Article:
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Cameras at the ready

The Annenberg Space for Photography opens with 'L8s Ang3les,' a

March 28, 2009|Jessica Gelt

The multimillion-dollar Annenberg Space for Photography has opened in Century City, touted by the Annenberg Foundation as "the first solely photographic cultural destination in the Los Angeles area."

The print and digital gallery, designed to mimic the optical language of a camera with an aperture in the ceiling and curved walls resembling 35-millimeter film canisters, is located in Century Park, on the footprint of the old Shubert Theatre.

"We did a cultural audit of the landscape of L.A., which pointed to the fact that there wasn't a prominent venue devoted to photo as its single mission," says Leonard Aube, the managing director of the Annenberg Foundation. Trustee and Vice President Wallis Annenberg loved the idea, and the foundation went about creating a 10,000-square-foot gallery capable of displaying nearly 80 classic prints on the wall and more than 1,000 digital images in the digital gallery.

The inaugural exhibition, titled "L8s Ang3les," features the work of seven prominent L.A. photographers, including Julius Shulman (who at 98 years old showed up at Wednesday's opening-night party in a wheelchair), John Baldessari, Greg Gorman and Lauren Greenfield, and four Los Angeles Times photographers: Carolyn Cole, Genaro Molina, Kirk McKoy and Lawrence K. Ho. Opening-night guests, including Eli and Edythe Broad, Rosetta Getty, Liz Goldwyn, Wendy Stark and Betsy Bloomingdale, drank, ate and watched a jubilant band perform in a lavish outdoor tent.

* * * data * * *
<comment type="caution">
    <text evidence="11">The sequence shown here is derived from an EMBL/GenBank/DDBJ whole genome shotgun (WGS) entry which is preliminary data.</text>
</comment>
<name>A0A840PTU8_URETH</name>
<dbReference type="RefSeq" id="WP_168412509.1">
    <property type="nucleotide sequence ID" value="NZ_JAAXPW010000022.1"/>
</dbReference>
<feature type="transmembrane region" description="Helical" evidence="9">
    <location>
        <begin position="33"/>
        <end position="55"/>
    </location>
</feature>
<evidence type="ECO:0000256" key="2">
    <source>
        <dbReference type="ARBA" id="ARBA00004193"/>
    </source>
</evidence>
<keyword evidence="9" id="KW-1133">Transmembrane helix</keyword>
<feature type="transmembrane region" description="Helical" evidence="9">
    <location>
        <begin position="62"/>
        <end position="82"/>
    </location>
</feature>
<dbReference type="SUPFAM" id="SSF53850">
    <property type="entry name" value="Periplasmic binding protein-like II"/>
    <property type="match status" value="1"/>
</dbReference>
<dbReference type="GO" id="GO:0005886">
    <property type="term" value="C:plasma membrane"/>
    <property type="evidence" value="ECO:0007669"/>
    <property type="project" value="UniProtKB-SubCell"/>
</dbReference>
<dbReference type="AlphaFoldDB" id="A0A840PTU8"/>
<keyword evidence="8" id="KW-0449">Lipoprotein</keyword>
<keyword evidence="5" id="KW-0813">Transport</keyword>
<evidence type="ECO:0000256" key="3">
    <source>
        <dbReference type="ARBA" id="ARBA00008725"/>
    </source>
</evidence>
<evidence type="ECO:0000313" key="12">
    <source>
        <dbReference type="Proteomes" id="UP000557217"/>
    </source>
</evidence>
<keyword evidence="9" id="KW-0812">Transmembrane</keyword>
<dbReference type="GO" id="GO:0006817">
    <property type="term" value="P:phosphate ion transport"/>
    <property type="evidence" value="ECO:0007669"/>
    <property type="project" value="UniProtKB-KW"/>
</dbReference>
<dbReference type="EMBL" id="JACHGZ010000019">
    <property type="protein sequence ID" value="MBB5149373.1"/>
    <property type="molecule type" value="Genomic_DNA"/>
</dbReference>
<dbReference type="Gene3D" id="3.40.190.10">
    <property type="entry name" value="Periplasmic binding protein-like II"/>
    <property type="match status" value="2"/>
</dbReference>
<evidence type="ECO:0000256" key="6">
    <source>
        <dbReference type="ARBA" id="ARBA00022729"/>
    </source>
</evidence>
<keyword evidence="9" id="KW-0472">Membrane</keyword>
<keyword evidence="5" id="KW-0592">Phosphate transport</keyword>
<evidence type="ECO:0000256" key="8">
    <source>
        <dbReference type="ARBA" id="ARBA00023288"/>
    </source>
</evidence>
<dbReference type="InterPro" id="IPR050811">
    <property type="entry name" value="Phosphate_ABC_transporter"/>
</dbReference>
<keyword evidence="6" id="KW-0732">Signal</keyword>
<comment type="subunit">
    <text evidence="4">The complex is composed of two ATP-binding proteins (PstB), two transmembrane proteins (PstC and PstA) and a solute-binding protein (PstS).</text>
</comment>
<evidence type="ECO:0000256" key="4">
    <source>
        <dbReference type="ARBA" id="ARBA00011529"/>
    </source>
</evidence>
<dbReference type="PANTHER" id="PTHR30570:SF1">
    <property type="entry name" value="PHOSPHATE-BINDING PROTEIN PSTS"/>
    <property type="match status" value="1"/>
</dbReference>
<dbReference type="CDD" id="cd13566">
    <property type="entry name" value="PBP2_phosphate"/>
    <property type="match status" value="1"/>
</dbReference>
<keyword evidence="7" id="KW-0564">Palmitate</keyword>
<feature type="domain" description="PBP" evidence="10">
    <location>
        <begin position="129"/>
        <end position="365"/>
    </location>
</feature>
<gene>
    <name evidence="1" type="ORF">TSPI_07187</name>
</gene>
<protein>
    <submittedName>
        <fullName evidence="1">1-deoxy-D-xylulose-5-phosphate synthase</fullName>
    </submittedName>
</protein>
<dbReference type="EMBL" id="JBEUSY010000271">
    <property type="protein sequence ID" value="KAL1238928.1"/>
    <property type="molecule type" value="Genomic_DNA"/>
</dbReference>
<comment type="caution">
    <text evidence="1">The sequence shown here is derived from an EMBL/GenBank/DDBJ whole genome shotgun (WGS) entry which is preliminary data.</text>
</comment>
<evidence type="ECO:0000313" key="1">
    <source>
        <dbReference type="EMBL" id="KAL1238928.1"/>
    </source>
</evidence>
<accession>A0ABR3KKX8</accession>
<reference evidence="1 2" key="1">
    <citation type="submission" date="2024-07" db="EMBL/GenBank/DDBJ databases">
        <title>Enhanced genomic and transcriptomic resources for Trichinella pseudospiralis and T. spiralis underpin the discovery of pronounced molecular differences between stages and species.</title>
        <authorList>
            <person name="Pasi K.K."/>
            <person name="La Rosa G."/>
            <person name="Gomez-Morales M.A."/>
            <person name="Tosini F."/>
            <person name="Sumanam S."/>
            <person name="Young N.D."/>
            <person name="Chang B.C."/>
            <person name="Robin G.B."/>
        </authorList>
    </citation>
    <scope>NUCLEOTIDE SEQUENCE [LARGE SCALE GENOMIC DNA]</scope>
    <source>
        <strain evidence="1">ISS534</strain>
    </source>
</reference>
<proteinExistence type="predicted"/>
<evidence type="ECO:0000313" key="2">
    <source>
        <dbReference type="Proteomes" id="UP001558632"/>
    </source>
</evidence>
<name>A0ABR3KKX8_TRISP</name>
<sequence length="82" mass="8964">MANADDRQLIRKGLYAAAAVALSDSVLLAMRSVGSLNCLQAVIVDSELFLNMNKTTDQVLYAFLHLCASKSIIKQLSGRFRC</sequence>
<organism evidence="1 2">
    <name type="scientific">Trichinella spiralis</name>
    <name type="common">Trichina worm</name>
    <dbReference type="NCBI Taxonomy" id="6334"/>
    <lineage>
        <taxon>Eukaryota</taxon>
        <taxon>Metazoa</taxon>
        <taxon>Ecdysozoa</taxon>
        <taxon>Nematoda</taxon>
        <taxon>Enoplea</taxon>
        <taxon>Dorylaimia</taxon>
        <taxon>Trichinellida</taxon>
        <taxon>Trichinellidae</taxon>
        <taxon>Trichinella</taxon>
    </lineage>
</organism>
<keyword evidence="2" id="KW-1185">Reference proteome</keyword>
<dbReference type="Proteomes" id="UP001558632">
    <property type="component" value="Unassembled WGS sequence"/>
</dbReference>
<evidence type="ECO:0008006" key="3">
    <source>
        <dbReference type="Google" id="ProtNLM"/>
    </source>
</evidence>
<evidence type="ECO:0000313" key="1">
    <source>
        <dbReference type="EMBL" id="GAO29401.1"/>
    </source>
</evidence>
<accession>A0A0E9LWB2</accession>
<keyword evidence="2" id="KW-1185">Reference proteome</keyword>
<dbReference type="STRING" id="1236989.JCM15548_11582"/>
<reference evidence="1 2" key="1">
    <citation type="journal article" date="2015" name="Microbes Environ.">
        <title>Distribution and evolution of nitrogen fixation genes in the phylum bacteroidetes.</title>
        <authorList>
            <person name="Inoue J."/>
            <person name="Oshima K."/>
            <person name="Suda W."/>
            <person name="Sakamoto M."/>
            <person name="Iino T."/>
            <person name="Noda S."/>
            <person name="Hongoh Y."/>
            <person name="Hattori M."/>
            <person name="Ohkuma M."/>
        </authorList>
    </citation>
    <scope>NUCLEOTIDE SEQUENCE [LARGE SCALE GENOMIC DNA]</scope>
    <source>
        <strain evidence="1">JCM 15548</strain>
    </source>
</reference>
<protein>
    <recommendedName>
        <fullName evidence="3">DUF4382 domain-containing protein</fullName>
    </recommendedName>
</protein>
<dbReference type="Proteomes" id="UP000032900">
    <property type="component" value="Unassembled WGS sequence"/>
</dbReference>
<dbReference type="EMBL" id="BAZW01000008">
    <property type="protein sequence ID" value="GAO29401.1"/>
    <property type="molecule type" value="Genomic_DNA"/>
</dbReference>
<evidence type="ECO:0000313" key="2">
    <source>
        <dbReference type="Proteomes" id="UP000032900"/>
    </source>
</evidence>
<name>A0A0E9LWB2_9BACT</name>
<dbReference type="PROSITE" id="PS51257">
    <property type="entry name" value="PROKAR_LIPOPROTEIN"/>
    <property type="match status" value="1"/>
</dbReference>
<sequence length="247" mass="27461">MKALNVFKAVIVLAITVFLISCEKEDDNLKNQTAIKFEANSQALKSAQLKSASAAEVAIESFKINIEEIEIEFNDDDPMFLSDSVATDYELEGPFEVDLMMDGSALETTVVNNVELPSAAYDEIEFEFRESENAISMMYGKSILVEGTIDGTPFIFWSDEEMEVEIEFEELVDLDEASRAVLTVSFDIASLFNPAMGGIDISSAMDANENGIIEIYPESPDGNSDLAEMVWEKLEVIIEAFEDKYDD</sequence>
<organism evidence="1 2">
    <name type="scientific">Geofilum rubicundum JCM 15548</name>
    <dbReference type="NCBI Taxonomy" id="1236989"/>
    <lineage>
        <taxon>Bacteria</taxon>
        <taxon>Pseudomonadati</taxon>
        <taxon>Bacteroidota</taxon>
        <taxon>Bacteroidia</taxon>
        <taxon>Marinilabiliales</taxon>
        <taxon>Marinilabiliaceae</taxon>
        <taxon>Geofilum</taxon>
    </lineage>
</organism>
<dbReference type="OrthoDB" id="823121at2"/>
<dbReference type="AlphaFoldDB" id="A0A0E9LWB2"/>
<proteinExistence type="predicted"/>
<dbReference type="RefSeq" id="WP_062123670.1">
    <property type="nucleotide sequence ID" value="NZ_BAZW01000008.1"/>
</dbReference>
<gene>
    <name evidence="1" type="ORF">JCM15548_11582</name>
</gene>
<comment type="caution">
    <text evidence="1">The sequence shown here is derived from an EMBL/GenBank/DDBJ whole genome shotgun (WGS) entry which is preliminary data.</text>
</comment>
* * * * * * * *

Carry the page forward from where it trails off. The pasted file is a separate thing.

Aube says Century Park's developers shopped the space around to the Los Angeles County Museum of Art, the Getty and the Santa Monica Museum of Art before the foundation decided to move its headquarters to the building and use the space as a way to "redefine the foundation's relationship to the community."

No expense was spared -- though the foundation won't give the precise cost -- when it came to building the space, which is open to the public and free. The digital gallery sports several high-definition video projectors with resolution nearly seven times greater than that of a plasma TV screen. The images can be blown up to 7 feet tall, and there are about half a dozen smaller screens that also display a constantly rotating cast of photos.

The "L8s Ang3les" exhibition, curated by Houston Museum of Fine Art photo curator Anne Wilkes Tucker, is on display through June.

Just off the digital gallery is a small room for workshops (Gorman and Shulman are scheduled to do the first workshops), and beyond that is a reading room stocked with books on photography.

In between those rooms is the gallery's most innovative flourish: a state-of-the-art kitchen. The space is stark and modern with large glass tubes of citrus fruit and wine stacked in bins. It's meant to be a place for photographers to hang out, discuss theory and share ideas.

Why a kitchen? Aube says, "Because all the best conversations happen in the kitchen."



Annenberg Space for Photography

Where: Century Plaza, 2000 Avenue of the Stars, Century City

Hours: 11 a.m. to 6 p.m. Wednesdays through Sundays

Price: Free

Contact: (213) 403-3000 or

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